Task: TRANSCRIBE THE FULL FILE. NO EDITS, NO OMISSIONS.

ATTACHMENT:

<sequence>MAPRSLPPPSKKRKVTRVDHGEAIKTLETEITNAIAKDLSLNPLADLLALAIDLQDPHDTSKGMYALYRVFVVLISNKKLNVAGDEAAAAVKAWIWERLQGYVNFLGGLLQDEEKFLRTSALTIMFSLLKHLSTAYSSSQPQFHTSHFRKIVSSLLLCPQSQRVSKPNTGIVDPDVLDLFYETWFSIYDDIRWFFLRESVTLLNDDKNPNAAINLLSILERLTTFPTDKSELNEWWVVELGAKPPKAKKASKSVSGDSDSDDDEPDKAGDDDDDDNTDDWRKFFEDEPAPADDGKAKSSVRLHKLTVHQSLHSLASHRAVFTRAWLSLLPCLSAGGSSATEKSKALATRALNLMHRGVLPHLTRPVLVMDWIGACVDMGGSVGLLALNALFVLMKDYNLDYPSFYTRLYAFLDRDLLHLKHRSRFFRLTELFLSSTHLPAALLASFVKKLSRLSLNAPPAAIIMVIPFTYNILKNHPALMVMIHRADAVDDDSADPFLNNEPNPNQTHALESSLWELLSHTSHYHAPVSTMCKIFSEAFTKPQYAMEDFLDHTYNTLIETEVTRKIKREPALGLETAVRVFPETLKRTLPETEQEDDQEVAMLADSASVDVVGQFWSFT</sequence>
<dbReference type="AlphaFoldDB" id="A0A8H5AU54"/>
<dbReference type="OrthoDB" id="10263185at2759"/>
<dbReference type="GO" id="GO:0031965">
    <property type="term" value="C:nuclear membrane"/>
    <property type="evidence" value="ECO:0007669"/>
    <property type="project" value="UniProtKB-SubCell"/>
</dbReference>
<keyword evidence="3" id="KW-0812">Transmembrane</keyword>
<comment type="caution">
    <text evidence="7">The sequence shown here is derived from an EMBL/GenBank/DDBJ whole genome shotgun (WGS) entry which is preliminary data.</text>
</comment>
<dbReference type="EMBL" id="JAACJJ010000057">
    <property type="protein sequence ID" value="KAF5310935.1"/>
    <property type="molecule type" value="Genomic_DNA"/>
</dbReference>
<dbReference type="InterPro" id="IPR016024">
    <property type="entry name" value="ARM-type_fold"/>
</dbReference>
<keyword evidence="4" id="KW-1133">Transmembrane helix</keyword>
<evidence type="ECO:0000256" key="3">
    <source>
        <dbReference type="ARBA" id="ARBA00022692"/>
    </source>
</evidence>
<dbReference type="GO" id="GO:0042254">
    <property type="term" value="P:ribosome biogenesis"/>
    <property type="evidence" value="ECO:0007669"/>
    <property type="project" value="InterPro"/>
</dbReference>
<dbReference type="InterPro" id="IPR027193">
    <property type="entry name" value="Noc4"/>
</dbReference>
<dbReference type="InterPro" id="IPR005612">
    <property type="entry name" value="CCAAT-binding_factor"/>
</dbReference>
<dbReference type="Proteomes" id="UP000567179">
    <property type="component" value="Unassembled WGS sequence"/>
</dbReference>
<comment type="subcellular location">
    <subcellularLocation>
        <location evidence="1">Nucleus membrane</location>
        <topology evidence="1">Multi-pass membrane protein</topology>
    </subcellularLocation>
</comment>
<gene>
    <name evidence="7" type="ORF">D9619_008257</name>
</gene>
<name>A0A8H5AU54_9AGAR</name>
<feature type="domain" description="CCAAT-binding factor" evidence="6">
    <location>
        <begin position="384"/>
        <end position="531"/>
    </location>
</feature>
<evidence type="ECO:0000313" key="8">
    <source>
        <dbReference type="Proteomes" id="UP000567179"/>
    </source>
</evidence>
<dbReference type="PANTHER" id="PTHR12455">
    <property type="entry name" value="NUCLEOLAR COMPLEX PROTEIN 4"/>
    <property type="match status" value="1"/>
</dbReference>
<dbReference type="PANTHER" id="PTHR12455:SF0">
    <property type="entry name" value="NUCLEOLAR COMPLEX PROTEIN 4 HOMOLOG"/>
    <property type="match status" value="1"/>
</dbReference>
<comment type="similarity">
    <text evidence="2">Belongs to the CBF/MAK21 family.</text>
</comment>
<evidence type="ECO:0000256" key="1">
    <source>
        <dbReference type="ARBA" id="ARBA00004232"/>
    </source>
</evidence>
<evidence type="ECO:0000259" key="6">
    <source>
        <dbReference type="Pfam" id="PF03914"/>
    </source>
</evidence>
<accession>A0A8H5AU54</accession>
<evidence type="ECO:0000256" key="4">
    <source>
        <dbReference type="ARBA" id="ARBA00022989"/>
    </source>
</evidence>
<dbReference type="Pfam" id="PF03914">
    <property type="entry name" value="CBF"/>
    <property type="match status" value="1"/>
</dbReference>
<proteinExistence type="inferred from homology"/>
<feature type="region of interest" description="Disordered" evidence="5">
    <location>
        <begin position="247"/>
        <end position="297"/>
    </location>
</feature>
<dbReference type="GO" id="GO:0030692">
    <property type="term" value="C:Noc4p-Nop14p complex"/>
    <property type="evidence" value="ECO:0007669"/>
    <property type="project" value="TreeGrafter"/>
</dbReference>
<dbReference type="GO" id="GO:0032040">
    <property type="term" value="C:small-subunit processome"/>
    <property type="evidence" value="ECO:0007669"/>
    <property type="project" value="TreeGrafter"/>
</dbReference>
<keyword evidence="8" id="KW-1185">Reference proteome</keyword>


<sequence>MAPRSLPPPSKKRKVTRVDHGEAIKTLETEITNAIAKDLSLNPLADLLALAIDLQDPHDTSKGMYALYRVFVVLISNKKLNVAGDEAAAAVKAWIWERLQGYVNFLGGLLQDEEKFLRTSALTIMFSLLKHLSTAYSSSQPQFHTSHFRKIVSSLLLCPQSQRVSKPNTGIVDPDVLDLFYETWFSIYDDIRWFFLRESVTLLNDDKNPNAAINLLSILERLTTFPTDKSELNEWWVVELGAKPPKAKKASKSVSGDSDSDDDEPDKAGDDDDDDNTDDWRKFFEDEPAPADDGKAKSSVRLHKLTVHQSLHSLASHRAVFTRAWLSLLPCLSAGGSSATEKSKALATRALNLMHRGVLPHLTRPVLVMDWIGACVDMGGSVGLLALNALFVLMKDYNLDYPSFYTRLYAFLDRDLLHLKHRSRFFRLTELFLSSTHLPAALLASFVKKLSRLSLNAPPAAIIMVIPFTYNILKNHPALMVMIHRADAVDDDSADPFLNNEPNPNQTHALESSLWELLSHTSHYHAPVSTMCKIFSEAFTKPQYAMEDFLDHTYNTLIETEVTRKIKREPALGLETAVRVFPETLKRTLPETEQEDDQEVAMLADSASVDVVGQFWSFT</sequence>
<dbReference type="AlphaFoldDB" id="A0A8H5AU54"/>
<dbReference type="OrthoDB" id="10263185at2759"/>
<dbReference type="GO" id="GO:0031965">
    <property type="term" value="C:nuclear membrane"/>
    <property type="evidence" value="ECO:0007669"/>
    <property type="project" value="UniProtKB-SubCell"/>
</dbReference>
<keyword evidence="3" id="KW-0812">Transmembrane</keyword>
<comment type="caution">
    <text evidence="7">The sequence shown here is derived from an EMBL/GenBank/DDBJ whole genome shotgun (WGS) entry which is preliminary data.</text>
</comment>
<dbReference type="EMBL" id="JAACJJ010000057">
    <property type="protein sequence ID" value="KAF5310935.1"/>
    <property type="molecule type" value="Genomic_DNA"/>
</dbReference>
<dbReference type="InterPro" id="IPR016024">
    <property type="entry name" value="ARM-type_fold"/>
</dbReference>
<keyword evidence="4" id="KW-1133">Transmembrane helix</keyword>
<evidence type="ECO:0000256" key="3">
    <source>
        <dbReference type="ARBA" id="ARBA00022692"/>
    </source>
</evidence>
<dbReference type="GO" id="GO:0042254">
    <property type="term" value="P:ribosome biogenesis"/>
    <property type="evidence" value="ECO:0007669"/>
    <property type="project" value="InterPro"/>
</dbReference>
<dbReference type="InterPro" id="IPR027193">
    <property type="entry name" value="Noc4"/>
</dbReference>
<dbReference type="InterPro" id="IPR005612">
    <property type="entry name" value="CCAAT-binding_factor"/>
</dbReference>
<dbReference type="Proteomes" id="UP000567179">
    <property type="component" value="Unassembled WGS sequence"/>
</dbReference>
<comment type="subcellular location">
    <subcellularLocation>
        <location evidence="1">Nucleus membrane</location>
        <topology evidence="1">Multi-pass membrane protein</topology>
    </subcellularLocation>
</comment>
<gene>
    <name evidence="7" type="ORF">D9619_008257</name>
</gene>
<name>A0A8H5AU54_9AGAR</name>
<feature type="domain" description="CCAAT-binding factor" evidence="6">
    <location>
        <begin position="384"/>
        <end position="531"/>
    </location>
</feature>
<evidence type="ECO:0000313" key="8">
    <source>
        <dbReference type="Proteomes" id="UP000567179"/>
    </source>
</evidence>
<dbReference type="PANTHER" id="PTHR12455">
    <property type="entry name" value="NUCLEOLAR COMPLEX PROTEIN 4"/>
    <property type="match status" value="1"/>
</dbReference>
<dbReference type="PANTHER" id="PTHR12455:SF0">
    <property type="entry name" value="NUCLEOLAR COMPLEX PROTEIN 4 HOMOLOG"/>
    <property type="match status" value="1"/>
</dbReference>
<comment type="similarity">
    <text evidence="2">Belongs to the CBF/MAK21 family.</text>
</comment>
<evidence type="ECO:0000256" key="1">
    <source>
        <dbReference type="ARBA" id="ARBA00004232"/>
    </source>
</evidence>
<evidence type="ECO:0000259" key="6">
    <source>
        <dbReference type="Pfam" id="PF03914"/>
    </source>
</evidence>
<accession>A0A8H5AU54</accession>
<evidence type="ECO:0000256" key="4">
    <source>
        <dbReference type="ARBA" id="ARBA00022989"/>
    </source>
</evidence>
<dbReference type="Pfam" id="PF03914">
    <property type="entry name" value="CBF"/>
    <property type="match status" value="1"/>
</dbReference>
<proteinExistence type="inferred from homology"/>
<feature type="region of interest" description="Disordered" evidence="5">
    <location>
        <begin position="247"/>
        <end position="297"/>
    </location>
</feature>
<dbReference type="GO" id="GO:0030692">
    <property type="term" value="C:Noc4p-Nop14p complex"/>
    <property type="evidence" value="ECO:0007669"/>
    <property type="project" value="TreeGrafter"/>
</dbReference>
<dbReference type="GO" id="GO:0032040">
    <property type="term" value="C:small-subunit processome"/>
    <property type="evidence" value="ECO:0007669"/>
    <property type="project" value="TreeGrafter"/>
</dbReference>
<keyword evidence="8" id="KW-1185">Reference proteome</keyword>